I think one has to earn the title of coach or consultant. I do NOT take these titles lightly. And, it saddens me to see it used so haphazardly these days. Have you noticed that too?
In fact, I didn’t start to call myself a coach or consultant until ~3 years ago.
I’d already been in the workforce for close to 17 years and strategizing with business owners for 5 years through Sage Wedding Pros with an additional 4 years if you include my time with Deloitte. (And – this doesn’t include my time as a founder/owner of 4 businesses.) I simply didn’t feel that I had earned it. NO this wasn’t imposter syndrome. This was me working to add value to my clients before claiming experience of something I didn’t yet have.
These titles are thrown around so easily these days. It loses the importance of people who truly bring value to a business owner.
And, BOTTOM LINE: I see far too many people invest in services that do not pay off.
I want you to use this list below as your roadmap before you hire your next coach or consultant. There are so many great people helping small business owners these days! Do your work to find a great consultant or coach for your business and you will see IMPRESSIVE changes in how your business works.
4 Questions to Ask Your Next Coach or Consultant:
- What experience do you have that directly ties to the job I’ll be hiring to you to do?
Ask for concrete examples of how that consultant has created a marketing strategy – or whatever you are hiring them to do (not just for themselves but for other business owners).
- What outside experience do you have that gives you a unique perspective?
Being an entrepreneur is experience enough. But I always like to see that someone brings something unique to my business. I don’t want to be like everyone else in my industry. Therefore, I want to know my consultant or coach can help me see the big picture.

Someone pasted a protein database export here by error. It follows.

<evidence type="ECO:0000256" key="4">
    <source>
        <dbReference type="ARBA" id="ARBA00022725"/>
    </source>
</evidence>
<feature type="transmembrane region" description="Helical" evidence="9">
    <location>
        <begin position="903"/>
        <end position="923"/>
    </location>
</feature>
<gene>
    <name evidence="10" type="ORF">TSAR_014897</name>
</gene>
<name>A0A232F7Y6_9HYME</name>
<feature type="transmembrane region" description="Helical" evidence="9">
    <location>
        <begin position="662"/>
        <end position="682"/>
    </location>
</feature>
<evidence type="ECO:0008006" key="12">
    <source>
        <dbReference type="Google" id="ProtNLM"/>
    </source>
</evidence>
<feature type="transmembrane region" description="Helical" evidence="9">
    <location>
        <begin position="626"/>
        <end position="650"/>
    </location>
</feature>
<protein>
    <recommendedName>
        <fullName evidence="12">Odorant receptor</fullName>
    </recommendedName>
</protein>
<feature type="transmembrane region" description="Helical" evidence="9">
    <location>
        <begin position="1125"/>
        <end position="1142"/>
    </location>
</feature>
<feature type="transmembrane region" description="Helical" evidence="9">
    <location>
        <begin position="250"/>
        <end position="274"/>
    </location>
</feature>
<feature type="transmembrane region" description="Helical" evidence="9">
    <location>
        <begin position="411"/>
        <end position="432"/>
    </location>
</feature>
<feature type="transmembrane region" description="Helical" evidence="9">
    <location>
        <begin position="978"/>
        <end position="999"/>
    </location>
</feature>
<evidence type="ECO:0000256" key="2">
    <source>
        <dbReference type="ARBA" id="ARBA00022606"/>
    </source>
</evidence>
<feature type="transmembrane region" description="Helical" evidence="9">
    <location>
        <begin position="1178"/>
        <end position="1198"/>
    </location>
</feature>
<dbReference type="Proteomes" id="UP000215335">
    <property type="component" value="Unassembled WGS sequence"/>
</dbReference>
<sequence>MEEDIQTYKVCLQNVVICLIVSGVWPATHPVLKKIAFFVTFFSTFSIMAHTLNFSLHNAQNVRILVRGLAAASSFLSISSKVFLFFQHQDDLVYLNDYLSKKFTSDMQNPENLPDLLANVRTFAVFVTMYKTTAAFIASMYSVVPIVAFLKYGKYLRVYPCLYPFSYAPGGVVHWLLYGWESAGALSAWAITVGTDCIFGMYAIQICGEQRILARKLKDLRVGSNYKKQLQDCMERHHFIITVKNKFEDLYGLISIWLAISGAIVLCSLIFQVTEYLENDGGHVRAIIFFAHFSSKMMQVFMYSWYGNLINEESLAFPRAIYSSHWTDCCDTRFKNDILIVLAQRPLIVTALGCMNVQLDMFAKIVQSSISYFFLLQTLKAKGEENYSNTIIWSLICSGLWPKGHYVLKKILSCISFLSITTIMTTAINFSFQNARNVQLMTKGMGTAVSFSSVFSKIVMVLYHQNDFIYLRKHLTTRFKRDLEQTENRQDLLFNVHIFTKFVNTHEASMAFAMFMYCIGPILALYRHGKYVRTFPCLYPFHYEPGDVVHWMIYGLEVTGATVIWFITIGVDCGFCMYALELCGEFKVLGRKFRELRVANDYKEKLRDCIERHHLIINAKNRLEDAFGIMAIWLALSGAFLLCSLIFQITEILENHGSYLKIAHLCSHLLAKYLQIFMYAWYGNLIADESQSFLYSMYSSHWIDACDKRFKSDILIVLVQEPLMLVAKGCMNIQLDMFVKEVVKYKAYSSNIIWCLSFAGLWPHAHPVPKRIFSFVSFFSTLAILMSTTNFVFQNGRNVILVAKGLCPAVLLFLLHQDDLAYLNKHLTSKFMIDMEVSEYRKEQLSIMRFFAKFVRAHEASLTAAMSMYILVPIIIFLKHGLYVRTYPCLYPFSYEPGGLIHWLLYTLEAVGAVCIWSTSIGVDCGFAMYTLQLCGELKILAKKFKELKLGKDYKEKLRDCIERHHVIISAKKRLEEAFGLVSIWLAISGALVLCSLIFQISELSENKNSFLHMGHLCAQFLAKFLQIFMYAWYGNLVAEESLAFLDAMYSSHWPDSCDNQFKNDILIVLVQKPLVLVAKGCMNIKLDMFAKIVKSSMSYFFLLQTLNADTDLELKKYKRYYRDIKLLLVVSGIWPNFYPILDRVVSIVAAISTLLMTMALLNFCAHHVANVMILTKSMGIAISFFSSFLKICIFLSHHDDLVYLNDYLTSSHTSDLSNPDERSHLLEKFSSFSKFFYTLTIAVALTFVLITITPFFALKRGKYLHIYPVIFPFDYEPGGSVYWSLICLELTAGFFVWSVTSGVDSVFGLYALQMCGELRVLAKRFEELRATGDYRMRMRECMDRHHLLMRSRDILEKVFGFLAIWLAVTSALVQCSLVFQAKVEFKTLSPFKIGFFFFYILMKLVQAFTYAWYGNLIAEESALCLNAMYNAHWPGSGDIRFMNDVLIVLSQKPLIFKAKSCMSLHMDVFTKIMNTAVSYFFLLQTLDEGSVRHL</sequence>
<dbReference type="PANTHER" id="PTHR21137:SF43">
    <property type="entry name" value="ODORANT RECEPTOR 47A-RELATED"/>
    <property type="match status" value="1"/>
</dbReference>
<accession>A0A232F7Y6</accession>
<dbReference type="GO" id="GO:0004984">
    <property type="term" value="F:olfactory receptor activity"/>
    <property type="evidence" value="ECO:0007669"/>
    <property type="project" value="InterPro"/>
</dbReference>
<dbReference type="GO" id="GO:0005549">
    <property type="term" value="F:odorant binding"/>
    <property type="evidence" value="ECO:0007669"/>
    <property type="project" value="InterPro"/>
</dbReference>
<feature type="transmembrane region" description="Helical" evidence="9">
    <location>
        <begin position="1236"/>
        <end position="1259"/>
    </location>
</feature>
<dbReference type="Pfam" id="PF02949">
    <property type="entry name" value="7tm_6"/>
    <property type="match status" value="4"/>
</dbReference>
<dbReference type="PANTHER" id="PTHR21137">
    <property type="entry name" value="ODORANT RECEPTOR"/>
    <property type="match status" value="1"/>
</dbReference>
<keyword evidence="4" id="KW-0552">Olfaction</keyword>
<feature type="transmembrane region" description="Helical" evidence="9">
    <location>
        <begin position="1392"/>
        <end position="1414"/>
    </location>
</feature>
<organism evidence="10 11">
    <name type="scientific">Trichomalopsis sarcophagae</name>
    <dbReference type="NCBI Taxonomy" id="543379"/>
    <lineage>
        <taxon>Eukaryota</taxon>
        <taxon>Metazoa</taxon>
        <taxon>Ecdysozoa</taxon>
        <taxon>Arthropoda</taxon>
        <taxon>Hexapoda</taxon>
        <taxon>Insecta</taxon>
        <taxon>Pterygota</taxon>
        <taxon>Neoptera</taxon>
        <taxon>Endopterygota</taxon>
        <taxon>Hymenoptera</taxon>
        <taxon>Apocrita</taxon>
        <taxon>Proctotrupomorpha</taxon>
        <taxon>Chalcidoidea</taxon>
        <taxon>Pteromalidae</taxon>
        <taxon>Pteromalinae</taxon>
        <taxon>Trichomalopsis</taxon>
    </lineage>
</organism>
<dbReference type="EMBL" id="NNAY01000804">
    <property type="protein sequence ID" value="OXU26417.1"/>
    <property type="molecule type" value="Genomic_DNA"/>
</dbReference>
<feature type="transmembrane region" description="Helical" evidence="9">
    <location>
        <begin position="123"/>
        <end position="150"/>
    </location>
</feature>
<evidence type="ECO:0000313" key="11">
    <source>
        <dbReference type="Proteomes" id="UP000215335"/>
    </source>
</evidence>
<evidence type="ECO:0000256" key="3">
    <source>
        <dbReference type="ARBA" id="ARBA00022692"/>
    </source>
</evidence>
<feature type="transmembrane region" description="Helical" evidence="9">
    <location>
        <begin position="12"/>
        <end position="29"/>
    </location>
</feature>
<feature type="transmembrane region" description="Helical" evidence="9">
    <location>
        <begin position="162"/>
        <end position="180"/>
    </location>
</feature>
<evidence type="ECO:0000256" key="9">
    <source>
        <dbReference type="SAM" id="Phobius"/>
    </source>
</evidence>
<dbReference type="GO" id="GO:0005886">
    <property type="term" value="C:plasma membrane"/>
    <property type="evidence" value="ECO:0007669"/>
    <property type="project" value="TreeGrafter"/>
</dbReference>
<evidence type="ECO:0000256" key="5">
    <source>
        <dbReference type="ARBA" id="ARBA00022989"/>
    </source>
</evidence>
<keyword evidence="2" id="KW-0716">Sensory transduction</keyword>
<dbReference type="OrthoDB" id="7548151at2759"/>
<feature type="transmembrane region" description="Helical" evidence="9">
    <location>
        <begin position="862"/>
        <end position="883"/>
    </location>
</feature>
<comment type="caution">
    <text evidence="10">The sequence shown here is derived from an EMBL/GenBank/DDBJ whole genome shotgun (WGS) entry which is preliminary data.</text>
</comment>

- Can I have a few references?
You want to get references for people who have done the SPECIFIC work you want help with in your business. They may have great references in planning a wedding, but maybe they’ve never helped someone with the documentation of their systems. After, you have those references, research those business owners (listed as a reference) too. Do those businesses look like they have a solid business? Do you think the coach helped them? Email them and ask them about the work they did with the coach.
- What will I get from working with you?
What is the coach or consultant’s style? Is there a structured format? Or, is it more of a loose support session? It helps to go in knowing what your expectations are and if this person will be a match for those expectations.
What do you think? What has been a good question you asked when you hired a coach or consultant? How did you do your research when hiring someone to help guide your business?